The outside of the building had wide steps leading up to a covered porch supported by three or four tall pillars. On either side of these broad steps, extending out from the porch, were broad concrete “arms” extending horizontally from the top of the steps to the bottom, creating a drop-off at the end of about 4 or 5 feet. It was a wonderful place for show-off boys to jump down from, sometimes pretending to be Hitler jumping off a cliff.
Behind this “new” brick building was a white frame building that was the former church building, which in my young days was used for Sunday School rooms at one end and to house the preacher’s family at the other end. There was no connection between the two buildings, and in rainy weather, one had to make a dash in the open air to get to a Sunday School class.
The big lawn beside the church building, in addition to being used for tent meetings, was also often the site of “dinner on the ground,” that is, a potluck meal. I doubt that even in the early days the food was actually spread out on the ground, like a big picnic, but certainly in the 40s and 50s long tables were set up to hold the food and to seat at least some of the eaters. The home-cooked dishes that were shared on these occasions attracted probably more than did the tent meetings. It was certainly a time of good cheer and fellowship.
This lawn was also a wonderful place to play croquet, a favorite game of the young people’s group during my teen years. The youth group met weekly usually on a Thursday night and was overseen by the preacher and his wife. There were indoor table games as well. Some of them included throwing dice to determine the number of spaces to move on a game board. My father, who was an elder in the church, did not allow dice or playing cards in our home, and he objected to the use of dice in the young people’s games. So our preacher, Karl Kitzmiller (the earliest in my memory), made a spinner that took the place of the dice. Those nights of youth activities were satisfying and full of fun. I was closely bonded with about a half dozen other young people. I still remember the names of some of the people I knew best: Ray Conant, Frances and Wanda Prater, Janice Evans, Barbara Burroughs, Rita Hagar. On Wednesday and Sunday nights after church, we would often go over to a drugstore on Butternut St., about a 15 minute walk, for fountain refreshments. Since I lived within walking distance of the church and the drugstore, I would drop off at home as we walked back. Other preachers I remember from those days were a newly-married couple from Kentucky named Frank and Pat Gill, and a mature man, Jimmy Hardison, who had a daughter named Sylvia, for whom I later, after her family had moved to Louisville, KY, had a brief infatuation. She was the first girl with whom I held hands! But the romance was squashed by her father, who informed me through a letter that she was too young to be courted.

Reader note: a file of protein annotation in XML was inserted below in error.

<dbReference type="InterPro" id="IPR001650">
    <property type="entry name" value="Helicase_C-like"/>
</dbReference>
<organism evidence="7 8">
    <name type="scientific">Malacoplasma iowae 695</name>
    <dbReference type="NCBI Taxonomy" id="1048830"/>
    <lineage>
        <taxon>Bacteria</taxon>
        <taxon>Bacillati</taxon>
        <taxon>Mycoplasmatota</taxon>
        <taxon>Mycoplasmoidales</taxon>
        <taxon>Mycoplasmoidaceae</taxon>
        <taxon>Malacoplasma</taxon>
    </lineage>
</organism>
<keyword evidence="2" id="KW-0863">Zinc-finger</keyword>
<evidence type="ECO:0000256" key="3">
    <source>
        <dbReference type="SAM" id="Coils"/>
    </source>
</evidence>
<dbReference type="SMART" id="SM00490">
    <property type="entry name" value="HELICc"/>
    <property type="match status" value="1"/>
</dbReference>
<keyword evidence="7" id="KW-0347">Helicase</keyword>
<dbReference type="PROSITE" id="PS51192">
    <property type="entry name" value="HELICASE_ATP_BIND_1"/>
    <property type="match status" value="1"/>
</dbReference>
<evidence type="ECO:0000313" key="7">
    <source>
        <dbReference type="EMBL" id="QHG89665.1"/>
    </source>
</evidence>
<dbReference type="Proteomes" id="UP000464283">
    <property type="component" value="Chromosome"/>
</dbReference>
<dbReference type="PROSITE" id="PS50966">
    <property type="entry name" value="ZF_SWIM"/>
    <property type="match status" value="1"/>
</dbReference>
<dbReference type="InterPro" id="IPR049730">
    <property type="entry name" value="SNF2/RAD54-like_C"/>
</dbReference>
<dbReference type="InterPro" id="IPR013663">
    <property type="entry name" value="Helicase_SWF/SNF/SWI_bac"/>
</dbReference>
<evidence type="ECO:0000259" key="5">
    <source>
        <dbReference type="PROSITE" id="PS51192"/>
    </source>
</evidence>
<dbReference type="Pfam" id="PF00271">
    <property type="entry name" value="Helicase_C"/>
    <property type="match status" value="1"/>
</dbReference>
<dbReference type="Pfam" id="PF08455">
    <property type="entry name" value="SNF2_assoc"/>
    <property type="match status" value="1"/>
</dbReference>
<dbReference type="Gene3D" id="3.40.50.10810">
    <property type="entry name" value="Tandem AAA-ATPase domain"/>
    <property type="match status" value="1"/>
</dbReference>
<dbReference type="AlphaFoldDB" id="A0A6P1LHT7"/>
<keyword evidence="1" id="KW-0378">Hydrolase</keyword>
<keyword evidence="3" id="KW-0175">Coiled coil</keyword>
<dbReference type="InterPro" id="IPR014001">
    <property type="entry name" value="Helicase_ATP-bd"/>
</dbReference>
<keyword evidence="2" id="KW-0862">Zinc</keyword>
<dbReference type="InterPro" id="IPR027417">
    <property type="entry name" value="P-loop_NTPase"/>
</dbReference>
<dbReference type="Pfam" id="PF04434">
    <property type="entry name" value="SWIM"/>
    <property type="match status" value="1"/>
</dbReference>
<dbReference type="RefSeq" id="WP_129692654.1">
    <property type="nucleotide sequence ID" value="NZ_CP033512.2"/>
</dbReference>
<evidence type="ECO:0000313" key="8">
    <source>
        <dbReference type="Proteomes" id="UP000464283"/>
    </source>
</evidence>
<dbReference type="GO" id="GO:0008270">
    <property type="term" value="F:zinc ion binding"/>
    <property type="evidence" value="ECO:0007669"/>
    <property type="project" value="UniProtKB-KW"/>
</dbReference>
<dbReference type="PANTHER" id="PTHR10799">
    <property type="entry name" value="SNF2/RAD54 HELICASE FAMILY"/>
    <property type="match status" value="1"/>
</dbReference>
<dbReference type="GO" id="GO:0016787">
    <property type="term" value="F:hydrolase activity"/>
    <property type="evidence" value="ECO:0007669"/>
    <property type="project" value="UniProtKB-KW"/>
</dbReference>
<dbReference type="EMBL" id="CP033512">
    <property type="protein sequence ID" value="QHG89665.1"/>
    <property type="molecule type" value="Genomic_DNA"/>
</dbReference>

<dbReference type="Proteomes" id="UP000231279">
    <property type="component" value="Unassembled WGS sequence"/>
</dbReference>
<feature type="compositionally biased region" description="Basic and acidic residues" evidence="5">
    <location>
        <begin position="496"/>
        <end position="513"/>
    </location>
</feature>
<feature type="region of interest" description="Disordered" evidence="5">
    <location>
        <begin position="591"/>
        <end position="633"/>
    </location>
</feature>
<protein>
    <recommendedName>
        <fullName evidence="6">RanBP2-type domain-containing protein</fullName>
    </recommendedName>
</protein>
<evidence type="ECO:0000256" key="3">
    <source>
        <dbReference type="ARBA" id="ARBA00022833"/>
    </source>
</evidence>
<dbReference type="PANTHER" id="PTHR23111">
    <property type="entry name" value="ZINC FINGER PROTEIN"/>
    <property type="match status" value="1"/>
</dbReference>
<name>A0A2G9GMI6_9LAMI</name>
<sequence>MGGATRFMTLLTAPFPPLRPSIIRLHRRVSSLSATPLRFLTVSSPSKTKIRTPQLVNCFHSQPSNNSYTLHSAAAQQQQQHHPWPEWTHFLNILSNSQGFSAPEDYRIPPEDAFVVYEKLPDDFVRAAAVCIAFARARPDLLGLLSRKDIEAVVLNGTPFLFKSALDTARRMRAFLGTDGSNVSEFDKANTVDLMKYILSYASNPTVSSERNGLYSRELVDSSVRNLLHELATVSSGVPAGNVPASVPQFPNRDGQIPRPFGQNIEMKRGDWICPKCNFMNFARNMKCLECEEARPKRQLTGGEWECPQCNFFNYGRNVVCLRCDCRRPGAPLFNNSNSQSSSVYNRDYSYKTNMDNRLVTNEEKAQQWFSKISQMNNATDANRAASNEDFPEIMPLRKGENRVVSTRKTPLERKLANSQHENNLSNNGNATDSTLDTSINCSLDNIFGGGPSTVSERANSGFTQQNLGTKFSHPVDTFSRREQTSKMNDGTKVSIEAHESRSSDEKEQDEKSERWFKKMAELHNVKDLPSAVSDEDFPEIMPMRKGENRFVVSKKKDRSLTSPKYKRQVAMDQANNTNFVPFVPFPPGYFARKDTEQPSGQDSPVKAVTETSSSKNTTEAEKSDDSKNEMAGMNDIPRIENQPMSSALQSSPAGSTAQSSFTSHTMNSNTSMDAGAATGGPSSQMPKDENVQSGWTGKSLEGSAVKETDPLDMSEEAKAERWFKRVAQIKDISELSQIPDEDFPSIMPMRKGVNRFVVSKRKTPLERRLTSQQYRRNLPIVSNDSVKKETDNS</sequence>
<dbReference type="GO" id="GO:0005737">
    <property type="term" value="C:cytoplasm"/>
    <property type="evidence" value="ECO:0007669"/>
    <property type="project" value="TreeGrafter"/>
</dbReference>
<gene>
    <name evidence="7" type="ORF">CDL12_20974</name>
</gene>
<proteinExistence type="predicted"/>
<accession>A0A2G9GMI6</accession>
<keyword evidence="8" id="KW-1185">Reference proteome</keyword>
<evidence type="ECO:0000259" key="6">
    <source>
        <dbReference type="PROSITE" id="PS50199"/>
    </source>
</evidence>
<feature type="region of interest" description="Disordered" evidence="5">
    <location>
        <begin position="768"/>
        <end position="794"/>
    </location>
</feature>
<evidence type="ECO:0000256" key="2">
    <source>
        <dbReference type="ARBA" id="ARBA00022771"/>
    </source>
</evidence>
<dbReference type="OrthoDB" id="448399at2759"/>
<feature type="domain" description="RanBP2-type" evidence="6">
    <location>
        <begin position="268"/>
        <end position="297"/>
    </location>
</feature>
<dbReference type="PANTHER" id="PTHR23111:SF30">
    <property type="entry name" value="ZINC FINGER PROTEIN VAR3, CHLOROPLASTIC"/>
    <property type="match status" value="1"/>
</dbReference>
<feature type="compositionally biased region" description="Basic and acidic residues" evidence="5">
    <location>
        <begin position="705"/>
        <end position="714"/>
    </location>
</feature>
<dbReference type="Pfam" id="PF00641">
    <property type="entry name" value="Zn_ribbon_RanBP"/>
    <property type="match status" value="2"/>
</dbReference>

I was an earnest believer in my youth, and I even made occasional forays into personal evangelism. There was a boy 2 or 3 years older than I in the congregation named Jimmie Evans, son of one of the elders. Jimmie was a football player and not by temperament a pious young man like me, so I undertook to bring him to Christ—specifically, to persuade him to be baptized. I would sit with him in a car outside the church between services or after church and preach to him. Amazingly, he finally went forward and was baptized, but it didn’t seem to have much affect on his life, for he became increasingly wilder as time went on. He married right out of high school, and as I remember, the relationship didn’t last. I don’t believe his “conversion” was a very strong validation of my evangelistic methods.
Growing up in the South Side Church of Christ was certainly a spiritually nurturing experience and laid the foundation for my continued church involvement through my life. I learned the value of fellowship with a spiritual family, and much of my identity as a Christian was established in this setting. Sadly, the personal ties made there did not long survive my family’s move away from Abilene, but while they lasted, they helped form my character. I will speak more of my church experience during the next two years in Rule, my high school town, and Stamford, where I lived on my own and had a full-time job during the year between high school and college.
Dr. Elton Higgs was a faculty member in the English department of the University of Michigan-Dearborn from 1965-2001. Having retired from UM-D as Prof. of English in 2001, he now lives with his wife and adult daughter in Jackson, MI.. He has published scholarly articles on Chaucer, Langland, the Pearl Poet, Shakespeare, and Milton. His self-published Collected Poems is online at Lulu.com. He also published a couple dozen short articles in religious journals. (Ed.: Dr. Higgs was the most important mentor during undergrad for the creator of this website, and his influence was inestimable; it's thrilling to welcome this dear friend onboard.)